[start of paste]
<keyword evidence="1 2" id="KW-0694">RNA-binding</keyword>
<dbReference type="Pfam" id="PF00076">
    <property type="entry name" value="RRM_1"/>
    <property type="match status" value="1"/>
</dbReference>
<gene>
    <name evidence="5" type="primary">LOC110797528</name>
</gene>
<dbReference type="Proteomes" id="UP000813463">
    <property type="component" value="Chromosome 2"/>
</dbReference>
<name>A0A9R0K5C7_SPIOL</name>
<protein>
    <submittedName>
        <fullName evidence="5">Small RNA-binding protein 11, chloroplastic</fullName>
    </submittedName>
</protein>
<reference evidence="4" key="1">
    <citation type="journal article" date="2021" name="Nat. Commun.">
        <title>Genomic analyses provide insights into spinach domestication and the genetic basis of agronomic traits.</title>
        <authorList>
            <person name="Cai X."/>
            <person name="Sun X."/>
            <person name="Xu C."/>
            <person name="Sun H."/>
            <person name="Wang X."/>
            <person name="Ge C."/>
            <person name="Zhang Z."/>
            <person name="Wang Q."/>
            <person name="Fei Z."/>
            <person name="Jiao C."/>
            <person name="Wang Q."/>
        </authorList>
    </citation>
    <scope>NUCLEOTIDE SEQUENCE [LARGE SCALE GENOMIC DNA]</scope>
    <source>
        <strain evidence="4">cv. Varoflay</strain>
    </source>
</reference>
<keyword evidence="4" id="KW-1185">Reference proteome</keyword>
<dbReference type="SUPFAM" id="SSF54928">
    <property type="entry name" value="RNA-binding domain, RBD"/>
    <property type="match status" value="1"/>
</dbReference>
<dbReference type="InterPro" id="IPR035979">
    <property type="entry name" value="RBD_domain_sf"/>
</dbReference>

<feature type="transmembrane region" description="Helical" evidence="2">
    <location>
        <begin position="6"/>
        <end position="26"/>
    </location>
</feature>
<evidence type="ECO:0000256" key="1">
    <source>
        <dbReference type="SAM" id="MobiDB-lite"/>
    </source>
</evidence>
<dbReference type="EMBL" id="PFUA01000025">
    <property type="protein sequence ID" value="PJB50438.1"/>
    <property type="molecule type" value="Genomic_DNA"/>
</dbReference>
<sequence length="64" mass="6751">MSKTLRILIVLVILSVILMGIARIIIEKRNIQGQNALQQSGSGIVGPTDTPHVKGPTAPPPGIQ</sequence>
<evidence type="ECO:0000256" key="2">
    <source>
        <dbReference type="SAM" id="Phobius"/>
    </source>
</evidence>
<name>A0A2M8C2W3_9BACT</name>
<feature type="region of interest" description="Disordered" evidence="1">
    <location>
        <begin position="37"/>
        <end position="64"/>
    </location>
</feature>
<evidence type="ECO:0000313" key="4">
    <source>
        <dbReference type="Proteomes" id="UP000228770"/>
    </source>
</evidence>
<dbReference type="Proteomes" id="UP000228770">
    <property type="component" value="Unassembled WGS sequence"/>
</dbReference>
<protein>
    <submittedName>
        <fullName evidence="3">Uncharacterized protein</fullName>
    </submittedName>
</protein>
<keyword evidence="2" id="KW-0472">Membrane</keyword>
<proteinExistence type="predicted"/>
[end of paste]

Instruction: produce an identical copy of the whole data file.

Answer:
<keyword evidence="1 2" id="KW-0694">RNA-binding</keyword>
<dbReference type="Pfam" id="PF00076">
    <property type="entry name" value="RRM_1"/>
    <property type="match status" value="1"/>
</dbReference>
<gene>
    <name evidence="5" type="primary">LOC110797528</name>
</gene>
<dbReference type="Proteomes" id="UP000813463">
    <property type="component" value="Chromosome 2"/>
</dbReference>
<name>A0A9R0K5C7_SPIOL</name>
<protein>
    <submittedName>
        <fullName evidence="5">Small RNA-binding protein 11, chloroplastic</fullName>
    </submittedName>
</protein>
<reference evidence="4" key="1">
    <citation type="journal article" date="2021" name="Nat. Commun.">
        <title>Genomic analyses provide insights into spinach domestication and the genetic basis of agronomic traits.</title>
        <authorList>
            <person name="Cai X."/>
            <person name="Sun X."/>
            <person name="Xu C."/>
            <person name="Sun H."/>
            <person name="Wang X."/>
            <person name="Ge C."/>
            <person name="Zhang Z."/>
            <person name="Wang Q."/>
            <person name="Fei Z."/>
            <person name="Jiao C."/>
            <person name="Wang Q."/>
        </authorList>
    </citation>
    <scope>NUCLEOTIDE SEQUENCE [LARGE SCALE GENOMIC DNA]</scope>
    <source>
        <strain evidence="4">cv. Varoflay</strain>
    </source>
</reference>
<keyword evidence="4" id="KW-1185">Reference proteome</keyword>
<dbReference type="SUPFAM" id="SSF54928">
    <property type="entry name" value="RNA-binding domain, RBD"/>
    <property type="match status" value="1"/>
</dbReference>
<dbReference type="InterPro" id="IPR035979">
    <property type="entry name" value="RBD_domain_sf"/>
</dbReference>

<feature type="transmembrane region" description="Helical" evidence="2">
    <location>
        <begin position="6"/>
        <end position="26"/>
    </location>
</feature>
<evidence type="ECO:0000256" key="1">
    <source>
        <dbReference type="SAM" id="MobiDB-lite"/>
    </source>
</evidence>
<dbReference type="EMBL" id="PFUA01000025">
    <property type="protein sequence ID" value="PJB50438.1"/>
    <property type="molecule type" value="Genomic_DNA"/>
</dbReference>
<sequence length="64" mass="6751">MSKTLRILIVLVILSVILMGIARIIIEKRNIQGQNALQQSGSGIVGPTDTPHVKGPTAPPPGIQ</sequence>
<evidence type="ECO:0000256" key="2">
    <source>
        <dbReference type="SAM" id="Phobius"/>
    </source>
</evidence>
<name>A0A2M8C2W3_9BACT</name>
<feature type="region of interest" description="Disordered" evidence="1">
    <location>
        <begin position="37"/>
        <end position="64"/>
    </location>
</feature>
<evidence type="ECO:0000313" key="4">
    <source>
        <dbReference type="Proteomes" id="UP000228770"/>
    </source>
</evidence>
<dbReference type="Proteomes" id="UP000228770">
    <property type="component" value="Unassembled WGS sequence"/>
</dbReference>
<protein>
    <submittedName>
        <fullName evidence="3">Uncharacterized protein</fullName>
    </submittedName>
</protein>
<keyword evidence="2" id="KW-0472">Membrane</keyword>
<proteinExistence type="predicted"/>